Former United States Department of Agriculture official Shirley Sherrod will be a keynote speaker at a two-day summit at Florida A&M addressing agricultural and environmental issues this weekend.
The summit themed “Embracing Our Traditions of Partnership,” is scheduled to take place on the FAMU campus on Friday, Feb. 18, and Saturday, Feb. 19.
The purpose of the summit is to bring key partners and stakeholders together at the planning table in an effort to collectively frame an agenda that addresses sustainable agriculture for Historically Black Colleges and Universities and 1890 Land Grant institutions over the long term.
The summit will officially open on Friday evening, with a plenary session presided over by Makola Abdullah, Dean of FAMU’s College of Engineering Sciences, Technology and Agriculture. Sherrod will provide the keynote address.
“We are most powerful and most impactful when we connect with the community; farmers, students, activists, and others we can empower to help us help them,” Abdullah said.
Last summer, Sherrod found herself in the center of controversy after an edited video of a speech she gave at a NAACP banquet falsely depicted her as a racist. Sherrod has since filed a defamation lawsuit against Andrew Breitbart over the video released on his website BigGovernment.com that ultimately led to her dismissal from the USDA.
Sherrod will be speaking at 6:30 p.m. on Friday in Perry Paige Auditorium.
Kaishawn Foster, 21, said that she’s excited to hear Sherrod speak at the summit on these issues.
“I think it’s a great idea that they are open to the opinions and suggestions of people in my age group. I definitely plan on going and I happy that they also made it free for FAMU students.”
Other confirmed speakers are Hip Hop Caucus Executive Director Rev. Lennox Yearwood, Florida State Rep. Alan Williams and Environmental Thought and Activism Walter A. Hill along with many others.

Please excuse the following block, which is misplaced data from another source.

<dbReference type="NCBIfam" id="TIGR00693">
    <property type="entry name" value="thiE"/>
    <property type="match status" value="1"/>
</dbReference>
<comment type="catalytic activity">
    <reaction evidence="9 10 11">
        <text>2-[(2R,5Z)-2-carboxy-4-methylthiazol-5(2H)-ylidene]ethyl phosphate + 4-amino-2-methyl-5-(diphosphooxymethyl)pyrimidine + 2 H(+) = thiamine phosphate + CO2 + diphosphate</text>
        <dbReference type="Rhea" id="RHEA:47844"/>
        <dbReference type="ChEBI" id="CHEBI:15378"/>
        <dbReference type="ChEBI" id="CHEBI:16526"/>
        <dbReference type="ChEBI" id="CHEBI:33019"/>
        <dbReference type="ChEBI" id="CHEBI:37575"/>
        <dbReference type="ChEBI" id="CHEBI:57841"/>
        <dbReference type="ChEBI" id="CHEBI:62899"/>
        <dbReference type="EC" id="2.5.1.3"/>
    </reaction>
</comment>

According to a press release, Hayes, executive director for the Southeastern Green Network, also known as the SoGreen Network, believes the university has proven time and again their intent to lead the way in promoting today’s Green movement. The upcoming Summit is more evidence of the role the school continues to play.
“I can’t think of a more appropriate and logical time or place for this event to happen,” said Hayes.
Several student green activist groups on campus including the FAMU Green Coalition, Environmental Sciences Student Organization, the Environment and Sustainability Council, the Student Government Association and the student-run, campus-based PRodigy Public Relations Firm, have all signed on to provide volunteer support and input for this important event.
Registration is required for attending the “Embracing Our Traditions of Partnership” Summit. The basic registration fee is $99. The Summit is free for FAMU students and $10 for non-FAMU students. However, students attending the Summit luncheon on February 19th must pay $32. Farmers who want to attend the Summit may apply for scholarships.